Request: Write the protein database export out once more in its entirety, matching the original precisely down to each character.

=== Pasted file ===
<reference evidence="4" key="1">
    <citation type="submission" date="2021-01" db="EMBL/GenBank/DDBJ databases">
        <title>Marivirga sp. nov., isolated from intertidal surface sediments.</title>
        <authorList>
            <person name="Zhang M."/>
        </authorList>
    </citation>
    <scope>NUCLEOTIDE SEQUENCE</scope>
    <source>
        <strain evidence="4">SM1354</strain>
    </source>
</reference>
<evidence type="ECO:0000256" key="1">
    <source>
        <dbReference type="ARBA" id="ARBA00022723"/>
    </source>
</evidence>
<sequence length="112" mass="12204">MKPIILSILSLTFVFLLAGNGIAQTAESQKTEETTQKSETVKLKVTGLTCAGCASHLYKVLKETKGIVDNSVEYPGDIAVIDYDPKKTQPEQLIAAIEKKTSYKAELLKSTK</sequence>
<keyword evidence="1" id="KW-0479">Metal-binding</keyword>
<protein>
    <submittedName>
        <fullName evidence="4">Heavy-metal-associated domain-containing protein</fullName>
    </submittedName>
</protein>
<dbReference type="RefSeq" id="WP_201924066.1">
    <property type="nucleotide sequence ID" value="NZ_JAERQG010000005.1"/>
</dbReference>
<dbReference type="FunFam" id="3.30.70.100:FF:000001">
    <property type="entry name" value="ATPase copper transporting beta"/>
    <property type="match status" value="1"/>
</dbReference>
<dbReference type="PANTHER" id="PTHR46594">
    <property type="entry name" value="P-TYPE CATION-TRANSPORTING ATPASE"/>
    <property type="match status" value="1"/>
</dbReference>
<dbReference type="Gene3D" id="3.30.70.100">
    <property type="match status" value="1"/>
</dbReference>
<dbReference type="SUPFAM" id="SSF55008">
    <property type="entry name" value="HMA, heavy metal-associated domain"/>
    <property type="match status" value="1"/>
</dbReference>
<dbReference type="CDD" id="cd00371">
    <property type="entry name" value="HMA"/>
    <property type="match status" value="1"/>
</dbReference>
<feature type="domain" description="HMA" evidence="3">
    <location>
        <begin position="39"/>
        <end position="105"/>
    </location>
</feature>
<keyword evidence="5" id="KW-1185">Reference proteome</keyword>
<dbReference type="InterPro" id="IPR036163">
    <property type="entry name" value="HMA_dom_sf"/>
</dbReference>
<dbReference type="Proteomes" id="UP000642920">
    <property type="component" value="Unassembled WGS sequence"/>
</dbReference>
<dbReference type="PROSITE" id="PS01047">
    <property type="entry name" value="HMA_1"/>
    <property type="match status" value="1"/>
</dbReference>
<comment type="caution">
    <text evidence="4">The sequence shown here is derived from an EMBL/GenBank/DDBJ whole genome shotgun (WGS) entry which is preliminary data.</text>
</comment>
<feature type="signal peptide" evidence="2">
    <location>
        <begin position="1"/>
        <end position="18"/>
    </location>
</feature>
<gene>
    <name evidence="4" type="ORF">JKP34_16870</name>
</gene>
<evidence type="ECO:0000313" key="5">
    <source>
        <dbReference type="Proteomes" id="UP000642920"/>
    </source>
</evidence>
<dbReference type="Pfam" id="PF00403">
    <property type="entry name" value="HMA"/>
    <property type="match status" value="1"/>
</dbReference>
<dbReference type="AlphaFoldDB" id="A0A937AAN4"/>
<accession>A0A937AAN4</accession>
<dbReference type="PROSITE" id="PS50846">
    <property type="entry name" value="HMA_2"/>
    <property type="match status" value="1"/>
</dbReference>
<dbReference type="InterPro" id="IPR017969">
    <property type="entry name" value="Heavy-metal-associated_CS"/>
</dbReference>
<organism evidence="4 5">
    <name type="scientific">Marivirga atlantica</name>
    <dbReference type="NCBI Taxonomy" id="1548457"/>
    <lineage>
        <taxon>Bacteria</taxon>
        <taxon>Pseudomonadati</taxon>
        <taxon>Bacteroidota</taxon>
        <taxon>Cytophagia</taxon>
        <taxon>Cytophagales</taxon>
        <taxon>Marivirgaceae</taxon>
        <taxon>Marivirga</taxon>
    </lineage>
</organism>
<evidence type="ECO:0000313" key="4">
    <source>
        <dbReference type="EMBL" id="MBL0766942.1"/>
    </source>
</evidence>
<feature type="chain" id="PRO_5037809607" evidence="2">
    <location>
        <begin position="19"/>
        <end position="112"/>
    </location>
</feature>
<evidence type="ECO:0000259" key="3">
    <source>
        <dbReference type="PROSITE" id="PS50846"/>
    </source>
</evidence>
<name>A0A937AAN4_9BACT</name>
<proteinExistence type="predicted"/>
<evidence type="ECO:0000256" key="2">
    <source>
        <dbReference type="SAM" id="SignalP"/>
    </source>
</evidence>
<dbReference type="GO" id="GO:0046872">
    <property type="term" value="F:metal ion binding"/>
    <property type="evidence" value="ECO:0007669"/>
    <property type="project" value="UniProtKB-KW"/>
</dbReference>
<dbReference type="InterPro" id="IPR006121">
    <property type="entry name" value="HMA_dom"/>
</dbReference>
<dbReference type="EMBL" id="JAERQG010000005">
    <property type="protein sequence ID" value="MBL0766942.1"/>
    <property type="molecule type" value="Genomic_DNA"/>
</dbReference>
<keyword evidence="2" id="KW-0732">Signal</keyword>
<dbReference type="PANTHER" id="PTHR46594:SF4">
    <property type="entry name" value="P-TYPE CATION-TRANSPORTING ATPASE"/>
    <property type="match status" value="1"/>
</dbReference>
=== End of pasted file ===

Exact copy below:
<reference evidence="4" key="1">
    <citation type="submission" date="2021-01" db="EMBL/GenBank/DDBJ databases">
        <title>Marivirga sp. nov., isolated from intertidal surface sediments.</title>
        <authorList>
            <person name="Zhang M."/>
        </authorList>
    </citation>
    <scope>NUCLEOTIDE SEQUENCE</scope>
    <source>
        <strain evidence="4">SM1354</strain>
    </source>
</reference>
<evidence type="ECO:0000256" key="1">
    <source>
        <dbReference type="ARBA" id="ARBA00022723"/>
    </source>
</evidence>
<sequence length="112" mass="12204">MKPIILSILSLTFVFLLAGNGIAQTAESQKTEETTQKSETVKLKVTGLTCAGCASHLYKVLKETKGIVDNSVEYPGDIAVIDYDPKKTQPEQLIAAIEKKTSYKAELLKSTK</sequence>
<keyword evidence="1" id="KW-0479">Metal-binding</keyword>
<protein>
    <submittedName>
        <fullName evidence="4">Heavy-metal-associated domain-containing protein</fullName>
    </submittedName>
</protein>
<dbReference type="RefSeq" id="WP_201924066.1">
    <property type="nucleotide sequence ID" value="NZ_JAERQG010000005.1"/>
</dbReference>
<dbReference type="FunFam" id="3.30.70.100:FF:000001">
    <property type="entry name" value="ATPase copper transporting beta"/>
    <property type="match status" value="1"/>
</dbReference>
<dbReference type="PANTHER" id="PTHR46594">
    <property type="entry name" value="P-TYPE CATION-TRANSPORTING ATPASE"/>
    <property type="match status" value="1"/>
</dbReference>
<dbReference type="Gene3D" id="3.30.70.100">
    <property type="match status" value="1"/>
</dbReference>
<dbReference type="SUPFAM" id="SSF55008">
    <property type="entry name" value="HMA, heavy metal-associated domain"/>
    <property type="match status" value="1"/>
</dbReference>
<dbReference type="CDD" id="cd00371">
    <property type="entry name" value="HMA"/>
    <property type="match status" value="1"/>
</dbReference>
<feature type="domain" description="HMA" evidence="3">
    <location>
        <begin position="39"/>
        <end position="105"/>
    </location>
</feature>
<keyword evidence="5" id="KW-1185">Reference proteome</keyword>
<dbReference type="InterPro" id="IPR036163">
    <property type="entry name" value="HMA_dom_sf"/>
</dbReference>
<dbReference type="Proteomes" id="UP000642920">
    <property type="component" value="Unassembled WGS sequence"/>
</dbReference>
<dbReference type="PROSITE" id="PS01047">
    <property type="entry name" value="HMA_1"/>
    <property type="match status" value="1"/>
</dbReference>
<comment type="caution">
    <text evidence="4">The sequence shown here is derived from an EMBL/GenBank/DDBJ whole genome shotgun (WGS) entry which is preliminary data.</text>
</comment>
<feature type="signal peptide" evidence="2">
    <location>
        <begin position="1"/>
        <end position="18"/>
    </location>
</feature>
<gene>
    <name evidence="4" type="ORF">JKP34_16870</name>
</gene>
<evidence type="ECO:0000313" key="5">
    <source>
        <dbReference type="Proteomes" id="UP000642920"/>
    </source>
</evidence>
<dbReference type="Pfam" id="PF00403">
    <property type="entry name" value="HMA"/>
    <property type="match status" value="1"/>
</dbReference>
<dbReference type="AlphaFoldDB" id="A0A937AAN4"/>
<accession>A0A937AAN4</accession>
<dbReference type="PROSITE" id="PS50846">
    <property type="entry name" value="HMA_2"/>
    <property type="match status" value="1"/>
</dbReference>
<dbReference type="InterPro" id="IPR017969">
    <property type="entry name" value="Heavy-metal-associated_CS"/>
</dbReference>
<organism evidence="4 5">
    <name type="scientific">Marivirga atlantica</name>
    <dbReference type="NCBI Taxonomy" id="1548457"/>
    <lineage>
        <taxon>Bacteria</taxon>
        <taxon>Pseudomonadati</taxon>
        <taxon>Bacteroidota</taxon>
        <taxon>Cytophagia</taxon>
        <taxon>Cytophagales</taxon>
        <taxon>Marivirgaceae</taxon>
        <taxon>Marivirga</taxon>
    </lineage>
</organism>
<evidence type="ECO:0000313" key="4">
    <source>
        <dbReference type="EMBL" id="MBL0766942.1"/>
    </source>
</evidence>
<feature type="chain" id="PRO_5037809607" evidence="2">
    <location>
        <begin position="19"/>
        <end position="112"/>
    </location>
</feature>
<evidence type="ECO:0000259" key="3">
    <source>
        <dbReference type="PROSITE" id="PS50846"/>
    </source>
</evidence>
<name>A0A937AAN4_9BACT</name>
<proteinExistence type="predicted"/>
<evidence type="ECO:0000256" key="2">
    <source>
        <dbReference type="SAM" id="SignalP"/>
    </source>
</evidence>
<dbReference type="GO" id="GO:0046872">
    <property type="term" value="F:metal ion binding"/>
    <property type="evidence" value="ECO:0007669"/>
    <property type="project" value="UniProtKB-KW"/>
</dbReference>
<dbReference type="InterPro" id="IPR006121">
    <property type="entry name" value="HMA_dom"/>
</dbReference>
<dbReference type="EMBL" id="JAERQG010000005">
    <property type="protein sequence ID" value="MBL0766942.1"/>
    <property type="molecule type" value="Genomic_DNA"/>
</dbReference>
<keyword evidence="2" id="KW-0732">Signal</keyword>
<dbReference type="PANTHER" id="PTHR46594:SF4">
    <property type="entry name" value="P-TYPE CATION-TRANSPORTING ATPASE"/>
    <property type="match status" value="1"/>
</dbReference>